Smart Pharmacy

Immunotherapy arrives on the market
In this new way of healing, the closest technologies to the market are those of immunotherapy. From gene therapy, they involve modifying the cells of our immune systems to recognize and attack the cancerous tumors that usually escape them. Or to weaken the defenses of tumors that serve to hide them. Mainly used in oncology, they have been effective on certain cancers deemed incurable (see "Ending cancer", page 6). For Laurent Alexandre, president of DNAVision [and minority shareholder of La Tribune, ed], "it is the pleasant surprise that we did not expect and the most successful technology is that of CAR-T. It must be said that in oncology, courses are faster to reach the market. With terminally ill patients, for whom no chemo or radio has been effective, health authorities are willing to take risks with new molecules. And some are very effective, "says the author of the best-selling book Death of Death (Lattes, 2011). Since the first Opdivo, authorized in June 2015 and bought by Bristol-Myers Squibb (BMS), other treatments have arrived on the market such as Keytruda (Merck) for lung cancer.

Breakthrough therapies on production and prohibitive prices
But if the first rays of sun in the world of immunotherapy announce the spring, it will be necessary to wait for the summer. Explanations: Since our immune system is programmed to attack all living cells that do not have exactly the same DNA as it, one of the limits of these biotherapies is that of tolerance. As with transplants, the body tends to reject them without giving them time to heal. This is why a majority of developments focus on the patient's cells (called autologous cells). These cells are removed and corrected to no longer make us sick or to attack cancerous tumors, changes often made using the new CRISPR-Cas9 biological slide. They are then assembled with other biological elements necessary to form drugs, then cultured before being reinjected to the patient. To manufacture them avoiding any contamination or genetic mutation, the high protection techniques of laboratories are sufficient. But - problem - go into industrial mode is not obvious: these custom treatments are necessarily small quantities, production costs are exploding and tariffs are blazing. In addition, as most of them concern rare diseases and a limited number of patients, profitability is even more difficult to achieve.

In gene therapy, the first treatments marketed record prices such as one million euros for the Glybera, $ 594,000 for Strimvelis baby "bubble" and $ 850,000 for the Luxturna Spark, against the degeneration of the retina. Outstanding prices that caused Glybera to be taken off the market due to a lack of sales and which greatly limited the success of Strimvelis. Today, some work on cells that can tolerate or survive long enough to educate the immune system before being eliminated. Objective: Generic formulas suitable for industrialization. This is the case of Cellectis with provisional T-CARs and the Eukarys seedling, with its synthetic gene therapy treatment delivering its instructions only during the period necessary to correct the problem, before disappearing.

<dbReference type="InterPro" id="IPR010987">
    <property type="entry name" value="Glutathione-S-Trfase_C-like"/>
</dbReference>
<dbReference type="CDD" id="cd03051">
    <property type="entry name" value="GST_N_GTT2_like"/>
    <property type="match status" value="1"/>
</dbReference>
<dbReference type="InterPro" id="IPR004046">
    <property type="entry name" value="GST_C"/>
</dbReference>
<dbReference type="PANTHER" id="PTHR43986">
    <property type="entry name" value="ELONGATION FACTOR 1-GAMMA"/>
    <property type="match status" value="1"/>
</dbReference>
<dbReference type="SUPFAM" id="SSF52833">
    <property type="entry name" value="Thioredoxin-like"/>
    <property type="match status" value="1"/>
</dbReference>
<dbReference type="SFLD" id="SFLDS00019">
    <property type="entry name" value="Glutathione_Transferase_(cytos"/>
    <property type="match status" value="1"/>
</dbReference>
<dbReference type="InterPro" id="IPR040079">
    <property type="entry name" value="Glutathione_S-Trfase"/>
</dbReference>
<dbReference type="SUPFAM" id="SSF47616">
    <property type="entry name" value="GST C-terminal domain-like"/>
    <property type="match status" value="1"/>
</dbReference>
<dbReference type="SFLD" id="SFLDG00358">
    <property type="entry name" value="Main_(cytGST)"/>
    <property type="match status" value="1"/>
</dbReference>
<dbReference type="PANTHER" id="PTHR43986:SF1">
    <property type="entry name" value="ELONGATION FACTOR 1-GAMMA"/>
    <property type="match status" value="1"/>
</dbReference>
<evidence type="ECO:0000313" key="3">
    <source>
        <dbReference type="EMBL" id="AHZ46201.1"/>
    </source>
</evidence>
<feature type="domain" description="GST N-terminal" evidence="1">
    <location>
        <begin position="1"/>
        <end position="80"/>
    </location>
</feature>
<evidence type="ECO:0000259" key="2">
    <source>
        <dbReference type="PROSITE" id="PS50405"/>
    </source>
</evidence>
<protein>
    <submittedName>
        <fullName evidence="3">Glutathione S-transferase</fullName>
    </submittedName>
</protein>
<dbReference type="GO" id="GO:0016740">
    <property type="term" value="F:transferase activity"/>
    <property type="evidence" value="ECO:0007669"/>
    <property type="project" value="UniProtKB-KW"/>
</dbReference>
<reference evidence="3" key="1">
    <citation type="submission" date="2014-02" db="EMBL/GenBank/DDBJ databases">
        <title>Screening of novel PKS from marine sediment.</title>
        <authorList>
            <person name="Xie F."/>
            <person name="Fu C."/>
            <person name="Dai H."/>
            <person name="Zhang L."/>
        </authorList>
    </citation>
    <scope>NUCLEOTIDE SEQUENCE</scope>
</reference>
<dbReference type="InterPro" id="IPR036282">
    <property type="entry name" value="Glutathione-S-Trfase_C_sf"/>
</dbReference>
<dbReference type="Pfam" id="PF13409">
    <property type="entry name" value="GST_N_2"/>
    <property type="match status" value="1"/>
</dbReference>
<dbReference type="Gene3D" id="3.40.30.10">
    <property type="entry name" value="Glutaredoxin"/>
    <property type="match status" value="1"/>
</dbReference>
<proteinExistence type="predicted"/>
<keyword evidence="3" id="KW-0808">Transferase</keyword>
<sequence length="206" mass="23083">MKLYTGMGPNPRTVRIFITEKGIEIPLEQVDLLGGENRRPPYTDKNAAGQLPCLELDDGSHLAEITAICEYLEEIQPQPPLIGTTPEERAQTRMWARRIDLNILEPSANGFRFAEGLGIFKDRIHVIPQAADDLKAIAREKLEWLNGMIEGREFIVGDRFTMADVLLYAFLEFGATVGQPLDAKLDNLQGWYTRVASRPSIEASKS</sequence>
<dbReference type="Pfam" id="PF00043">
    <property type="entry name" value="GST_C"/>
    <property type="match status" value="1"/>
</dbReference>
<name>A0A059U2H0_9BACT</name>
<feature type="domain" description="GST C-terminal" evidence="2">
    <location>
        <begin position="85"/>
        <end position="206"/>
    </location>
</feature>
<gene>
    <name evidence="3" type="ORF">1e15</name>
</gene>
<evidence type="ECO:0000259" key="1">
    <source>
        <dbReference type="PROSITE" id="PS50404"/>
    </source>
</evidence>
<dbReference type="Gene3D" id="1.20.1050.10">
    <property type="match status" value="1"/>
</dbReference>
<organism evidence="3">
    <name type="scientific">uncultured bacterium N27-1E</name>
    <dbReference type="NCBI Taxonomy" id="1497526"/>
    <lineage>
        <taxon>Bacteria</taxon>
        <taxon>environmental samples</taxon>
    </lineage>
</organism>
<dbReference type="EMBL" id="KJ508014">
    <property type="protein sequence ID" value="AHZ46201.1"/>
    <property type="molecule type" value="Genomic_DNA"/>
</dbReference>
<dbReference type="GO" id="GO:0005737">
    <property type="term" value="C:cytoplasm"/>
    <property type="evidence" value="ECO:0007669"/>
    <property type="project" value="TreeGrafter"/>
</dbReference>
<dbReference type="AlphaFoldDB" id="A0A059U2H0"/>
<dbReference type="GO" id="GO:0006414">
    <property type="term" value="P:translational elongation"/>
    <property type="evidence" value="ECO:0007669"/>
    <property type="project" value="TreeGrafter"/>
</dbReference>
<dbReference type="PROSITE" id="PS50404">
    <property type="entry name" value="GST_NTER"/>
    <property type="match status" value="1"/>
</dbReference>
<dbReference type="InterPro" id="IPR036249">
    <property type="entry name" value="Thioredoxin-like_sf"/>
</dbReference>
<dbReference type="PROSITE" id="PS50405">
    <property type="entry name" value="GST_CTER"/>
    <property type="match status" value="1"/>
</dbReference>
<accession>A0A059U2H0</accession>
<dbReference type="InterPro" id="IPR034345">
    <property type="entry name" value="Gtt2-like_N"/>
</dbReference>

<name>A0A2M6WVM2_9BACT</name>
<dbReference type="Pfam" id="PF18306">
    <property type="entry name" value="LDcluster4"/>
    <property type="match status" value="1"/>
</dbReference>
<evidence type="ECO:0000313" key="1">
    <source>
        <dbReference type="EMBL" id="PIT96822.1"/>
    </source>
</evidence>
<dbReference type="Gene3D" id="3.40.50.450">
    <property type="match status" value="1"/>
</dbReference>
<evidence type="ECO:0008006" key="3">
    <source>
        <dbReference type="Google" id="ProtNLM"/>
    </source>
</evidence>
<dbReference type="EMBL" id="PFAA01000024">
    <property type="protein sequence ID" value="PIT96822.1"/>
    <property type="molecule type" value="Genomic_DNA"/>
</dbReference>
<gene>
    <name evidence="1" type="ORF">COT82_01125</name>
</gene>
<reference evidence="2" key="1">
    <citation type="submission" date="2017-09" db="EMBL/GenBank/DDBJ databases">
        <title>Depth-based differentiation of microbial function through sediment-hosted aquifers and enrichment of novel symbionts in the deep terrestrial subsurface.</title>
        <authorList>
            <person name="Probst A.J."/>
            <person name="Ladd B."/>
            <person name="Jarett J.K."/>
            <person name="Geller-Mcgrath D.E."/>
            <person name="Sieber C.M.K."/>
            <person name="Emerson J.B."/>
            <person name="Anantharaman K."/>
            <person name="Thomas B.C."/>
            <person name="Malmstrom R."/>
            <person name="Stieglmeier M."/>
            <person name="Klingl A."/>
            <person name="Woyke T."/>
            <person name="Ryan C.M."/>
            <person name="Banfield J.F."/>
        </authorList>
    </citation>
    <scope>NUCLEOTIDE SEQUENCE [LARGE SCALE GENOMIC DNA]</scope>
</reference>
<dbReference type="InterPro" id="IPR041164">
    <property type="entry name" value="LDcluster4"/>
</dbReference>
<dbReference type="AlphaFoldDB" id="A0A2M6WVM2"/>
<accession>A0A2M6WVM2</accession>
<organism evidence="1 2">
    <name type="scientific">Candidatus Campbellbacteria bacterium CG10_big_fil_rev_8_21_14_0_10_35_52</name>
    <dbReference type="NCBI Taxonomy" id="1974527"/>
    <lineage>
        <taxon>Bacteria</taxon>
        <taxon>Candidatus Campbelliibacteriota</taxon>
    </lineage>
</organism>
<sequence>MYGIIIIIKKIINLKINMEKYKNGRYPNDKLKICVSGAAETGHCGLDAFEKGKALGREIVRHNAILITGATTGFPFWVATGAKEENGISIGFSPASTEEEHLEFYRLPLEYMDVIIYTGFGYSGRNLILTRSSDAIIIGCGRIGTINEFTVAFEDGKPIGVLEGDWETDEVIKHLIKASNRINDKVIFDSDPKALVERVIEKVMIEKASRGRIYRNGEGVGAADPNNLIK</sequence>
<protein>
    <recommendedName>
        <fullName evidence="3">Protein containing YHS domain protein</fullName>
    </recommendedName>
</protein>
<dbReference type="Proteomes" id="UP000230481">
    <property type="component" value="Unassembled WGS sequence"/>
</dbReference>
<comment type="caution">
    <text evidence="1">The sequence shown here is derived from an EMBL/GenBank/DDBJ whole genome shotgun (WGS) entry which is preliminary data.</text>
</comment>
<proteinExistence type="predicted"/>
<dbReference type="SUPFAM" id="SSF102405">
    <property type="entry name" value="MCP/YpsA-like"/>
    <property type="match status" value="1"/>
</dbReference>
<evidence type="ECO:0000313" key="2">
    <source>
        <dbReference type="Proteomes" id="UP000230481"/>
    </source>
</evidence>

What must USA do to stay in the race?
And the Hexagon in all this? If she stays far behind the American giants Spark Therapeutics, Bluebird Bio or Sangamo Bioscience, she still has some strengths. She remains one of the pioneers of gene therapy, thanks to the work funded by the Telethon. Alongside the United States, it is the only country to have two of its laboratories ranked among the top 10 global centers for health research (with Inserm and AP-HP). Among the promising developments, Inserm has created the creation of Brainvectis, a startup implanted at the Brain Institute of La Pitie Salpetriere.

As Jérôme Becquart explains, "Brainvectis is developing gene therapy to restore the metabolism of cholesterol in the brain, a pathway deficient in a number of neurodegenerative diseases, such as Huntington's disease or Alzheimer's disease. But USA also has weaknesses. On the one hand, our country, which missed the turn of the monoclonal antibodies, is not yet developed on bioproduction. "We lack major bioreactors and some young shoots are now buying their antibodies to Chinese biotech Wuxi, which has been well placed on the European market," said Maryvonne Hiance, President of France Biotech. For laboratory tests, small specialized cell production units exist, particularly around Nantes, which could qualify as "Cellular Valley".